Later that year, soldiers of the Soviet Army were dispatched to shoot and kill the animals left behind in Pripyat, but it was impossible to cull all of the animals in the various small villages throughout the exclusion zone. Former pets living in the exclusion zone migrated to the Chernobyl nuclear power plant, where their descendants remain to this day.

Clean-Futures-Fund-Chernobyl-4ccb38f8-989f-47b3-b773-38e73f105a19-PCTwo or three dog generations later, about 250 dogs remain — the only form of life at the nuclear power plant, not counting the over 3,500 people each day who work there cleaning up and monitoring conditions, according to Clean Futures Fund

Meghan Mollohan, of Grovetown, Ga., said her husband was sent to Chernobyl for a welding job shortly after the the older of their two dogs passed away, leaving their German shepherd, Nikita, by herself.

There her husband encountered the strays.

“When he went over there, he said there were so many stray dogs everywhere,” Mollohan told WRDW. “He would feed them every day and love on them and he just knew that he wished he could take one of those dogs home.”

One particular shepherd mix, named Yuri, hit it off with him immediately.

Clean-Futures-Fund-Chernobyl-DSC_0845-PC“The trainer said he wouldn’t come to a lot of people,” Mollohan says. “Right when my husband got there, he ran right to him. And so, we just kind of knew that he was the one that we would be adopting.”

Yuri was one of 250 puppies — all dsecendants of the dogs left abadoned their after the nuclear disaster — the SPCA International and the Clean Futures Fund have cleared for testing and extraction from the site.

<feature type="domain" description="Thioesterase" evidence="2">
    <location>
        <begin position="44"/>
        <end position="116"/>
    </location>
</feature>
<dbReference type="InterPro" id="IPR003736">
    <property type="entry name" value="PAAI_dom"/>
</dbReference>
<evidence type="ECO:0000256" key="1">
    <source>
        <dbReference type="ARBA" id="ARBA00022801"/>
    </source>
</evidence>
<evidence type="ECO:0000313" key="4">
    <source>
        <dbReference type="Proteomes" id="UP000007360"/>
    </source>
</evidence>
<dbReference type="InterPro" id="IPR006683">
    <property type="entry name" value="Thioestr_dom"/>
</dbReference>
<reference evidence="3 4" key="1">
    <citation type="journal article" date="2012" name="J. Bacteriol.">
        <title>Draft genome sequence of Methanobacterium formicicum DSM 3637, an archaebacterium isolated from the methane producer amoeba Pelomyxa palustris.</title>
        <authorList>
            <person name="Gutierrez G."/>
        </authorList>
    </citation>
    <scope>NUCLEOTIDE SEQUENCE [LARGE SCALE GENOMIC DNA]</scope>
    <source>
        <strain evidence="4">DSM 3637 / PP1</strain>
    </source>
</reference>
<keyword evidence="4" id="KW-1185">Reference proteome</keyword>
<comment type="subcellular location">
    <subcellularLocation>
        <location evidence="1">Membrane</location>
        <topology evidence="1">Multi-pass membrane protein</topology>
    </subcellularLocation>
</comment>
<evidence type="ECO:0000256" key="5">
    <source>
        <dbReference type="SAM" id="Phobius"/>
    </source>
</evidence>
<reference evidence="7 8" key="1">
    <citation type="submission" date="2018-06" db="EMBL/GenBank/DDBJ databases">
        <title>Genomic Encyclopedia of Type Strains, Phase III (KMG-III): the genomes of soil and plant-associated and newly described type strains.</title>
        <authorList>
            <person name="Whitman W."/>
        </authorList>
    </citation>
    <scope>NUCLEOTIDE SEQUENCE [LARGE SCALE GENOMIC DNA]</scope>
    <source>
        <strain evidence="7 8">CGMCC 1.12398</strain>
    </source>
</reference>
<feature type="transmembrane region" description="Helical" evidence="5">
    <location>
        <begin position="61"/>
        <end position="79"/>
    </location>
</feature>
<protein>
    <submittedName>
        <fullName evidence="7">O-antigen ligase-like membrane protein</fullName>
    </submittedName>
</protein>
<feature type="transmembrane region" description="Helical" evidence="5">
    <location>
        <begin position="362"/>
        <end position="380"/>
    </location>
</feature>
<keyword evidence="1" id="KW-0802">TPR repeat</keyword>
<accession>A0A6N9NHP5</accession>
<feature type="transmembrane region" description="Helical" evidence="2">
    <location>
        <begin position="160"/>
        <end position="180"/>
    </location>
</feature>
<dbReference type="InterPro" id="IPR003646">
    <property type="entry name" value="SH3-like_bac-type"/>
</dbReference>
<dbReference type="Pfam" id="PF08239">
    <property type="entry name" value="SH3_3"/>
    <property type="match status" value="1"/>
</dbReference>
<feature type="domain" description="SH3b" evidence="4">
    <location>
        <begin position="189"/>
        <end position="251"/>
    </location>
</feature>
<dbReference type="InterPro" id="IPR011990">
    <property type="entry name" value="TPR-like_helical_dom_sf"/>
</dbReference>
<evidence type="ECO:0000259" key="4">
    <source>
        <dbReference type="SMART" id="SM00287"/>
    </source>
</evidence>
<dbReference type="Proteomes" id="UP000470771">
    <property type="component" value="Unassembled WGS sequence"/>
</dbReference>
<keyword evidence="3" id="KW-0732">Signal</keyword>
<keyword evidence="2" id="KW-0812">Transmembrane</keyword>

Each dog went through a 45-day quarantine period to make sure they were not contaminated while also being tracked by scientists with radiation-tracking ear tags.

The SPCAI and Clean Futures Fund say the dogs with the lowest possible radiation levels are rescued and sent out to adoption centers.

Mollohan says some of her family members were concerned about potential radiation issues, but she was assured that only dogs that were clear of radiation were being released to adoption centers across the world.

According to CFF, the nuclear power plant has hired a worker to catch and kill the dogs, because they don’t have the funds available for any other option, but the worker is refusing to do so at this point.

“We have developed a 3-year program with our partners to manage the stray dog population in the Chernobyl Exclusion Zone,” the fund’s website says.

The fund accepts donations to cover the costs of veterinarians, vaccines and medical supplies necessary to spay and neuter over 500 animals.

(Photos: Clean Futures Fund)

Great Dane rides crowded train standing up

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A Great Dane on a crowded train in Oakland stood on his hind legs to give other passengers more room, but let’s hope his kindness doesn’t backfire.